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By Washington standards, the current government shutdown is an everyday disaster – of a kind we are gradually learning to expect whenever the Republican Party controls Congress. The impending breach of the nation’s credit, however, when those same Republicans refuse to raise the debt limit to cover the funds they have spent, threatens a singular catastrophe: unpredictable, global, yet entirely avoidable.

The blame for this disgrace seems to be apportioned properly by most Americans, according to the latest polling data. But the future of the country and the world may well rest on whether voters understand the roots of this crisis – in a party controlled by an extremist faction that is violating every public value that party has supposedly espoused for 30 years and more.

Republicans used to tell us, often with a self-righteous air, that they were the true upholders of constitutional order, the rule of law, fiscal probity, personal responsibility, majority rights, and market principles. In their unquenchable zeal to oppose President Obama and all his works, they have discarded every one of those ideals.

They have closed down the government, with all the costs and sorrows that has imposed on the American people, in order to save us all from the Affordable Care Act – a law duly passed under the Constitution and declared to be so by a majority of the Supreme Court, including its very conservative chief justice. (Following that decision, the Republicans spent the next year campaigning to defeat the president on a platform of repealing health care reform – and were soundly defeated by him instead.)

To measure just how grossly the current attempts to obstruct Obamacare violate their supposed devotion to “law and order,” just imagine the Republican reaction if House Democrats had shut down government to force George W. Bush to repeal his beloved tax cuts.

Such hypocrisy is business as usual. But what about the substance of the Republican complaint against health care reform? To anyone aware of the law’s historical context, the fanatical Republican opposition simply seems bizarre. Here, after all, is a market-based system, originally conceived and promoted at the ultra-conservative Heritage Foundation as an alternative to Democratic plans for universal coverage. Its fundamental premises are individual responsibility and the power of competition to control costs and stop waste. Its first proven success occurred in a state governed by a Republican business executive — whom they later nominated for president.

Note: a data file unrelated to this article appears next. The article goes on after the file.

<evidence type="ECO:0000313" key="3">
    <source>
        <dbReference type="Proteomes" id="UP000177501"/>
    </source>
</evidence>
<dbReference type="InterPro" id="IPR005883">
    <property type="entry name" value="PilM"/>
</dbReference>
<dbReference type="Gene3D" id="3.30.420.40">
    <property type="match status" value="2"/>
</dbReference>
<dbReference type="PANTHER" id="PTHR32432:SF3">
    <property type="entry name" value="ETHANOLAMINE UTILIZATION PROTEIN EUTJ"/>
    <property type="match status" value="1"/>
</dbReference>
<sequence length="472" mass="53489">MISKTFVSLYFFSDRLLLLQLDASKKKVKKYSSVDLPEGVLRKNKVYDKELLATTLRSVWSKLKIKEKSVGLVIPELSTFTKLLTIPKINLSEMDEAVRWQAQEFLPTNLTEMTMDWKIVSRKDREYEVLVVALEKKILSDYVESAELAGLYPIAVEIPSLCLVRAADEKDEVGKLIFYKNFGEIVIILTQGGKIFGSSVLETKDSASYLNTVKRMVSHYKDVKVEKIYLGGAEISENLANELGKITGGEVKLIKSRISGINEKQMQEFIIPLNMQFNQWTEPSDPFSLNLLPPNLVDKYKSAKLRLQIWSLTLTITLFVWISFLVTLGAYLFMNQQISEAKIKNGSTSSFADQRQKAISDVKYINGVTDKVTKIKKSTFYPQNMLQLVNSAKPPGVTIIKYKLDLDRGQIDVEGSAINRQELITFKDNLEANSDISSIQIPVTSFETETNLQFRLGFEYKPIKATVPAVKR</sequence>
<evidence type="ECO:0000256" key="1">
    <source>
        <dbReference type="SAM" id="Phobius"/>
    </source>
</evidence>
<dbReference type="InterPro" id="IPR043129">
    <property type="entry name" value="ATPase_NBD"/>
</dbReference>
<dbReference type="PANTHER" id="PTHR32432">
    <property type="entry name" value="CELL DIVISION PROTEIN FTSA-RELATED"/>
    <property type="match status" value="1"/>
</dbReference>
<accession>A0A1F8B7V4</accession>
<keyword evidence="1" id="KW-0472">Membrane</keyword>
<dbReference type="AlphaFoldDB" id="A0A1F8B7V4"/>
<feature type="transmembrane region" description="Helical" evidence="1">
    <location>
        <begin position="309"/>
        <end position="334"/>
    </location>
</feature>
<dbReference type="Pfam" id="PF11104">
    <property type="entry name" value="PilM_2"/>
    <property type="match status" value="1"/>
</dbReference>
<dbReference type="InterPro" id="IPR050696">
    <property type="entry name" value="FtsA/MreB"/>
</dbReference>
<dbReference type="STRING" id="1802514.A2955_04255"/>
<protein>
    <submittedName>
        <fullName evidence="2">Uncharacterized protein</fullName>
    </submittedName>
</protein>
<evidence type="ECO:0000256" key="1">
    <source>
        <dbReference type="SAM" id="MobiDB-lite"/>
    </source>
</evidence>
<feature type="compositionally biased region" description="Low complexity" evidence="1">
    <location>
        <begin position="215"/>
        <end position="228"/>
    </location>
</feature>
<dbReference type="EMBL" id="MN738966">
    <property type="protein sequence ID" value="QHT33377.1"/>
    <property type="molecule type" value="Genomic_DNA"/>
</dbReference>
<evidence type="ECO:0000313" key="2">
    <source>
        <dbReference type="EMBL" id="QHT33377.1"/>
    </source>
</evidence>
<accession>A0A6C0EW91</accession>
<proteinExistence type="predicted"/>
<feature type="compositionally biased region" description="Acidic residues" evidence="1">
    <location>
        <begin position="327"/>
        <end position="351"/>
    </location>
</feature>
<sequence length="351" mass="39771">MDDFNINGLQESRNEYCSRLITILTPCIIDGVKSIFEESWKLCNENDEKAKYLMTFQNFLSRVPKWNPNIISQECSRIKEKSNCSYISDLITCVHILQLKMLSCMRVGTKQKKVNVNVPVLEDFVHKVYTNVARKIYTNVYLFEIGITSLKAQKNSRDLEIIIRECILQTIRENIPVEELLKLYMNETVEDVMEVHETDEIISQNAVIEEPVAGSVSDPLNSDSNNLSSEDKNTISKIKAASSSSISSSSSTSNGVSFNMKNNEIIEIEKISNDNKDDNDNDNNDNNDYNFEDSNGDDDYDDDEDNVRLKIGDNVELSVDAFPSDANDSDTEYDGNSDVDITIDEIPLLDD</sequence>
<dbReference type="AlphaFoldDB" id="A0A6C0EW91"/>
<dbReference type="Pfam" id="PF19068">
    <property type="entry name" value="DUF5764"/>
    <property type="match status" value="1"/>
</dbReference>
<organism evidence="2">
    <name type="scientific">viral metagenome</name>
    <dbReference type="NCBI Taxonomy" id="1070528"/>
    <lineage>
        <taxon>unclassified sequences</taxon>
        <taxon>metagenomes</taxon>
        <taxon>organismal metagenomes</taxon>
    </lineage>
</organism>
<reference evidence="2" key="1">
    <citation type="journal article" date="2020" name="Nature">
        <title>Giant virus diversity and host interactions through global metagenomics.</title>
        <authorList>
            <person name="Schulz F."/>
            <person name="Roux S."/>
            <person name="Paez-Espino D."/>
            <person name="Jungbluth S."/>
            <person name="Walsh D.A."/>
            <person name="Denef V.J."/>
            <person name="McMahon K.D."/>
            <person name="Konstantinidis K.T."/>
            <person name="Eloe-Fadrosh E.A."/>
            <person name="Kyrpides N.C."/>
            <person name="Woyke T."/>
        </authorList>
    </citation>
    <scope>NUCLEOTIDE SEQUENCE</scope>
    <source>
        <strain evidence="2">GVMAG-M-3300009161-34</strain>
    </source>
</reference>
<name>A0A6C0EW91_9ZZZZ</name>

Nevertheless, the Tea Party Republicans remain so determined to eradicate Obamacare that they are willing to jeopardize the economic recovery and the nation’s future prospects. They justify these outrages in the name of the budget, which they insist will be ruined by the costs of subsidizing health care for the country’s uninsured millions. But there is nothing fiscally responsible about shutting down government, an act that costs the U.S. economy at least $300 million each day – not including the additional burdens likely to arise from cancelled food inspections, disease monitoring, flu vaccinations, and weather reporting, to mention a few vital services that actually save enormous amounts of money and prevent untold suffering.

Should they continue to foment anarchy by causing a debt default, the ultimate costs are totally unpredictable – except that they will be very large. Even the threat of a shutdown in 2011 caused an immediate slowdown and an increase in unemployment. What will the real thing do? Nobody knows for certain, but the resulting market chaos and economic downturn will cause deeper fiscal problems as well as enormous public pain – at a time when deficits are falling faster than at any time in the past seven decades.

That is why the president and Senate Democrats are right to reject the House leadership’s demand for “negotiations.” Encouraging the destructive strategies of the extremists would convey precisely the wrong message to them and to the world. No doubt many Republicans, appalled at the shame that the Tea Party has brought upon their once Grand Old Party, are quietly applauding the president’s newfound firmness.

Photo: Talk Radio News Service via Flickr.com

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Eric Holder